Sunday, April 14, 2013

1 Month Post-Op

Please consider donating to my medical expense fund.  Surgery is expensive.  So is recovery!   Thank you so much to everyone that has donated!  This wouldn't be possible without your help!!!


This has been a really interesting time.  Last Monday, we had to let go of our sweet dog, Jango.  He lived a very happy life, but was in a lot of pain at the end.  I am glad that we could at least relieve his pain.  He was a wonderful spirit, full of joy, and we miss him dearly.

As part of the healing process from this loss, we decided to get a new puppy.  He is a delight, and helps to fill the emptiness that we are feeling.  His name is Dexter.  He is an 8-week old Coton, and he loves to cuddle!

I got my stitches out on Thursday.  What a relief!  The stitches were very embedded after a month in my head, so it took quite a while to work them out, but it feels so much better now.

My dysautonomia is my biggest problem at this point.  My body is still very unstable and unpredictable.  My heart rate jumps up, my blood pressure drops, or I become suddenly short of breath or have heart palpitations.  I also experience reduced consciousness at times...particularly in the early hours of the afternoon.  I am on several medications for this, but they don't always help.

I am exercising daily to try to improve the symptoms of dysautonomia.  I have to exercise sitting down, so the recumbent bike is perfect.  But I have to be very careful.  If I overdo it one day, the next day may be a very sick day with low blood pressure and reduced consciousness.  So, I have to be very careful about exercising the same amount every day, and barely ever increasing.  At this point, I can do 11 minutes, twice a day.  This will probably take months to improve, with a lot of hard work and persistence.

The pain is still being managed with Tylenol.  I'm taking 1500 mg of acetaminophen a day, only 3 tablets (when 8 is the daily maximum).  This keeps most pain manageable.  I've still had a few migraines that require separate migraine medicine.

The muscle spasms are still the biggest cause of pain.  I still cannot tolerate any muscle relaxants.  So, I'm using heating pads, topical creams (China-gel), and massage to relieve the pain.  The pain still feels very similar to migraine pain, but in a slightly different location than a normal migraine.  I can usually tell them apart now.

My eyes were injured during my 16 hours under anesthesia.  I got large corneal abrasions across each eye.  The intense pain only lasted a few days.  But I still get burning, dry eyes many times a day.  I'm not ready to wear my contact lenses yet.  I believe they are healing, but not healed yet.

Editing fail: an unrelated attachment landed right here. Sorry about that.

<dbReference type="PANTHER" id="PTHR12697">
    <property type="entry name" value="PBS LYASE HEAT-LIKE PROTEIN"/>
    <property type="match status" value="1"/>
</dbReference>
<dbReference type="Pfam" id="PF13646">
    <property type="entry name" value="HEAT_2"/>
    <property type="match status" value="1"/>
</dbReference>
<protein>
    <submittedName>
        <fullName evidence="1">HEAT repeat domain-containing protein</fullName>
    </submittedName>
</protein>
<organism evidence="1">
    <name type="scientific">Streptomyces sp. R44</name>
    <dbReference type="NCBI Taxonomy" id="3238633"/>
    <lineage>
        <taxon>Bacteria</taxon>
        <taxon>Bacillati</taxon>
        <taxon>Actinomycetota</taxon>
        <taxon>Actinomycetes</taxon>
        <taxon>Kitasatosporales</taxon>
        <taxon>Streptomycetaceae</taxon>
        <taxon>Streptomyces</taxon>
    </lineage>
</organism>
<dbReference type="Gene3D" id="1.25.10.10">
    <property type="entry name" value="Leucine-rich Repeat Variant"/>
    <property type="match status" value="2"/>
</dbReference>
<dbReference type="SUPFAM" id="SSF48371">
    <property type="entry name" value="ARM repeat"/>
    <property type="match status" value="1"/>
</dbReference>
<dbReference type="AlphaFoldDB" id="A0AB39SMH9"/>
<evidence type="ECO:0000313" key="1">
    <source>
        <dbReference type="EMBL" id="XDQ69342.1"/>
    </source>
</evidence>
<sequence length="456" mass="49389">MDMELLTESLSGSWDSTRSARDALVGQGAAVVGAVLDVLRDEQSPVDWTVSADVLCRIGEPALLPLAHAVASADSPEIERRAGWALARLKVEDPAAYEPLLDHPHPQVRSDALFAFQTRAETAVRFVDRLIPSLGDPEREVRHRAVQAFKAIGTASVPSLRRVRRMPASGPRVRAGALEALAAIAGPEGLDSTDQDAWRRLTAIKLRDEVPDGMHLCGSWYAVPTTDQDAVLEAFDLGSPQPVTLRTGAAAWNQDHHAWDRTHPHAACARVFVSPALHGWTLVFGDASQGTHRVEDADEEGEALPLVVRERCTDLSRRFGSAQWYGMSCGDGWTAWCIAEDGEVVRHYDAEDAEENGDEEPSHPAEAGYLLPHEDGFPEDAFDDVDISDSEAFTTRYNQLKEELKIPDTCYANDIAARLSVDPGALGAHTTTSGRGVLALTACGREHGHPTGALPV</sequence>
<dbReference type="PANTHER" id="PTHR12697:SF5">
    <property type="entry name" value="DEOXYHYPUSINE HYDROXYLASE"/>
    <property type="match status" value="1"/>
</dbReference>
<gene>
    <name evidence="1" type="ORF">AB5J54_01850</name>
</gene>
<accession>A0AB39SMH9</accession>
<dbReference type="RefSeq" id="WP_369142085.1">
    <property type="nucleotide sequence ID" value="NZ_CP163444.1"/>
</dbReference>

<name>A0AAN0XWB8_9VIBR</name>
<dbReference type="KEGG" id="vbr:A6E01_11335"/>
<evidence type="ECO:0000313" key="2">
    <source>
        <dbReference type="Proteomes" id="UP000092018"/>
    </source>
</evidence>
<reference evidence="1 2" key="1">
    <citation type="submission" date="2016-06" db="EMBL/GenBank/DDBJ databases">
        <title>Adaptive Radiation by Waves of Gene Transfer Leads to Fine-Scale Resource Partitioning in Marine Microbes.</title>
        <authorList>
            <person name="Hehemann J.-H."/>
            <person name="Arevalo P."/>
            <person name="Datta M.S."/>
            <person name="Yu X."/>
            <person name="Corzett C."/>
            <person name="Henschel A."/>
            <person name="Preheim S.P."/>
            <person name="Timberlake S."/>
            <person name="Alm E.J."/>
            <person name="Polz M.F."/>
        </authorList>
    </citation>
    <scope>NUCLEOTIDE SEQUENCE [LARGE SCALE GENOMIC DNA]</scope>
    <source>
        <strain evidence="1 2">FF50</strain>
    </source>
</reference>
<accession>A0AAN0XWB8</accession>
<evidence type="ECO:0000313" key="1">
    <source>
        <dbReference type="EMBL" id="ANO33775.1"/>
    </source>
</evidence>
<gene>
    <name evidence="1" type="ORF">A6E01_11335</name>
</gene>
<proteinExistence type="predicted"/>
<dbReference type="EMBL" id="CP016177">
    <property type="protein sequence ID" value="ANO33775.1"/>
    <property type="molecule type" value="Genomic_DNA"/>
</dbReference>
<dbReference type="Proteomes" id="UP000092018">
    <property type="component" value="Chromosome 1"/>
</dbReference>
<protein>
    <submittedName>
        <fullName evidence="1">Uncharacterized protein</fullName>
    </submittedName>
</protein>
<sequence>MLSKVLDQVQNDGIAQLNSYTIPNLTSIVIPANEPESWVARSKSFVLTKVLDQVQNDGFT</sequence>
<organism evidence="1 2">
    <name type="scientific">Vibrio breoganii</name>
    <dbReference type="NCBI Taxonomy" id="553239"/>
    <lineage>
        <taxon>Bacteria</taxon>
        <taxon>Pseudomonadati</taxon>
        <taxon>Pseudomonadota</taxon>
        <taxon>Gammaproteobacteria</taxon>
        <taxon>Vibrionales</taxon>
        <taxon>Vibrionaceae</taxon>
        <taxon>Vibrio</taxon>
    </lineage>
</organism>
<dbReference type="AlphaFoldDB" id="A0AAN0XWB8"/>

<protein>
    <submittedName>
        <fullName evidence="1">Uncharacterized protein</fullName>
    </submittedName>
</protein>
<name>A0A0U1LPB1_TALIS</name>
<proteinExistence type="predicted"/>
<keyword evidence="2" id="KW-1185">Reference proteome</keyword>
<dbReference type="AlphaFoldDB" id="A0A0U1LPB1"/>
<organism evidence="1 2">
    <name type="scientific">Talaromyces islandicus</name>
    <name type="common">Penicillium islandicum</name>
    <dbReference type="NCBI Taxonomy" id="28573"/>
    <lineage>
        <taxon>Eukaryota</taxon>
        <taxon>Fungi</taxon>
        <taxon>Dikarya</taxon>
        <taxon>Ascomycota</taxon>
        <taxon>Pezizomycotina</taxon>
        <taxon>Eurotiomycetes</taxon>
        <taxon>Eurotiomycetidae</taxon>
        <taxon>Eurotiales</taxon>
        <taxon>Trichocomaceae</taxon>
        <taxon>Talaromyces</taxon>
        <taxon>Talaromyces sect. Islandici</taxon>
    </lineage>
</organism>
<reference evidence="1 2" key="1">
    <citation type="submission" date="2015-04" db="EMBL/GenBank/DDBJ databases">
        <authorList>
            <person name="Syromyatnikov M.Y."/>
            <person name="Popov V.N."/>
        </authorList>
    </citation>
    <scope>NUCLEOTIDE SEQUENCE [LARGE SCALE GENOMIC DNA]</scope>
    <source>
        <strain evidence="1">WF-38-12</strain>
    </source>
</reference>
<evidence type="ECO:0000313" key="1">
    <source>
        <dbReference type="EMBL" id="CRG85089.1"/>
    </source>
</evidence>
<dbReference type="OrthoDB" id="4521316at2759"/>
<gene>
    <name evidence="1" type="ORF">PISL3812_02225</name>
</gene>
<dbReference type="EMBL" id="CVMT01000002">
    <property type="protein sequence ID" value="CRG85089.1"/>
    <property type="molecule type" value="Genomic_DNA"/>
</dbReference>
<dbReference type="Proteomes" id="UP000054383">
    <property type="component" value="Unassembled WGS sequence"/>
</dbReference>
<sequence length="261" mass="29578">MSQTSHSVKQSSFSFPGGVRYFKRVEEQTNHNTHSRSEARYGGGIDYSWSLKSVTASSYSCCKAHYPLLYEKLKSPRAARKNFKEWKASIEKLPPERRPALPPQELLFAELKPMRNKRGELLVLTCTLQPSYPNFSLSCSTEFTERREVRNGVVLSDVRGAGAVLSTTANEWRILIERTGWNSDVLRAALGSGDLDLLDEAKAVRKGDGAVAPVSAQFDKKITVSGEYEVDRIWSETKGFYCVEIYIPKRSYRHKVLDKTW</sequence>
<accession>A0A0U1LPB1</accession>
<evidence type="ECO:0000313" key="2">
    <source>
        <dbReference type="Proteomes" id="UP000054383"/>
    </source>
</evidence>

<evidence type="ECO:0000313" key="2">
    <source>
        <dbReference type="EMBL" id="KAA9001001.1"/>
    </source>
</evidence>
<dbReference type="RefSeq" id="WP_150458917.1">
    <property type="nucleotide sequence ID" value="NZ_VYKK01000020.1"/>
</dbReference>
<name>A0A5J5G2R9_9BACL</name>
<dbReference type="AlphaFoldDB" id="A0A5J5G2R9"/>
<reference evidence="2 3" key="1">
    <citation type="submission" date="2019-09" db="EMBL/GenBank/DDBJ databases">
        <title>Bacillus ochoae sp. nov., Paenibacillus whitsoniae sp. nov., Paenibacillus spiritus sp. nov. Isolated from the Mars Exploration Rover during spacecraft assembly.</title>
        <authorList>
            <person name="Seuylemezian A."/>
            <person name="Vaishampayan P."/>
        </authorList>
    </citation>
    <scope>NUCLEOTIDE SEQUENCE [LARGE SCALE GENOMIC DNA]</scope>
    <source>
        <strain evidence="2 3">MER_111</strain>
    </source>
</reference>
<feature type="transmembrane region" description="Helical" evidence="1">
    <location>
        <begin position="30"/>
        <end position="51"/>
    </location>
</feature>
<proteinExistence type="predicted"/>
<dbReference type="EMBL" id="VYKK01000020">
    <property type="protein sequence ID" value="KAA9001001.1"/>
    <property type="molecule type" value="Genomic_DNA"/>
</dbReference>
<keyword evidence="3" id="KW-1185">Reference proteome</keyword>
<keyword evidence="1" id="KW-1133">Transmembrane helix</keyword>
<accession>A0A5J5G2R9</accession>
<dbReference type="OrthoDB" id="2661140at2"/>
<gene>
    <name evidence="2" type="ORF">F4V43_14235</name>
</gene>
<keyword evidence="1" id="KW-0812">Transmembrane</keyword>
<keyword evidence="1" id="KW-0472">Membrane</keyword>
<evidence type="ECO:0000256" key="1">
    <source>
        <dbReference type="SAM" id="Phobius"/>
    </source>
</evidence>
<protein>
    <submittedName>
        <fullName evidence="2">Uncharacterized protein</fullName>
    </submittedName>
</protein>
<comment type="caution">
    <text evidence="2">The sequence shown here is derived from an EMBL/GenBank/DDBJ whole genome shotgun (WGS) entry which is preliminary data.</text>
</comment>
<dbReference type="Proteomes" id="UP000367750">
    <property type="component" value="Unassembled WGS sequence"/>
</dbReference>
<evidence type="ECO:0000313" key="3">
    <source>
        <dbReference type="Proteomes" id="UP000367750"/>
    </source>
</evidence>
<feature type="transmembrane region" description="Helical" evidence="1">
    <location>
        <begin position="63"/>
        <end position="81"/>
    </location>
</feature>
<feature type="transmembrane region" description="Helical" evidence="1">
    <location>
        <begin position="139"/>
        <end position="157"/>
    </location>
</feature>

I also developed large areas of numbness on each thigh from surgical positioning.  The numbness was complete at first--no sensation for temperature, sharp/dull, or pressure, besides very deep pressure.  Gradually, the feeling returned, but these areas became hyper-sensitive to touch and quite painful.  These areas are still healing.  The pain is decreasing.

Ready for the good news?  My digestion seems to be improved since surgery.  I am having less food sensitivities and less digestive disturbance and pain.  This is an unexpected improvement!

My swallowing is still improved, but no longer perfect.  I still have aerophagia at times with large amounts of water.  It is usually mild, currently.

So, given the complexities of this recovery, here is what daily life is like for me right now:

I need to sleep about 11 hours each night.  That's about 11:00 pm to 10:00 am.  I wake up once each night.  As long as I can get back to sleep, I'm fine.  If something disturbs my sleep, my dysautonomia symptoms will flare the whole day.

My mornings are a bit better recently.  If I take my morning meds right away, including my salt and extra fluids, my blood pressure is usually pretty good, and my heart rate is mildly elevated.  I need to spend the first few hours of the day mostly horizontally.

After lunch, I seem to have a flare of autonomic symptoms.  My heart starts racing, my blood pressure drops, I become short of breath, and I experience reduced consciousness, or even temporary loss of consciousness.  We manage this as well as we can with medication, salt, and elevating my legs above my heart.

On a good day, these symptoms will improve by dinner time.  I can sometimes eat dinner at the table, something I could never do before surgery.  Sitting up in a chair has always worsened my symptoms.  So, I think this is a really good sign for my long-term recovery.  I also get my exercise on the recumbent bike at this time of day.  I still sometimes get shortness of breath or an elevated heart rate, but I usually stay fully conscious.  I can spend some time upright during this window.  I still have to rest frequently.

I still get frustrated by my symptoms, especially on bad days, where I feel like I'm not getting better at all, or when I spend a lot of time really out of it.  But overall, I am satisfied with my progress so far.  I just have to keep reminding myself that recovery takes a very long time, and this is just the beginning.  I know there are good times ahead for me.  A new puppy helps!  I really look forward to being able to move back in with my husband, even though my mom and step-dad are taking such good care of me!

Thanks to everyone for caring and supporting me.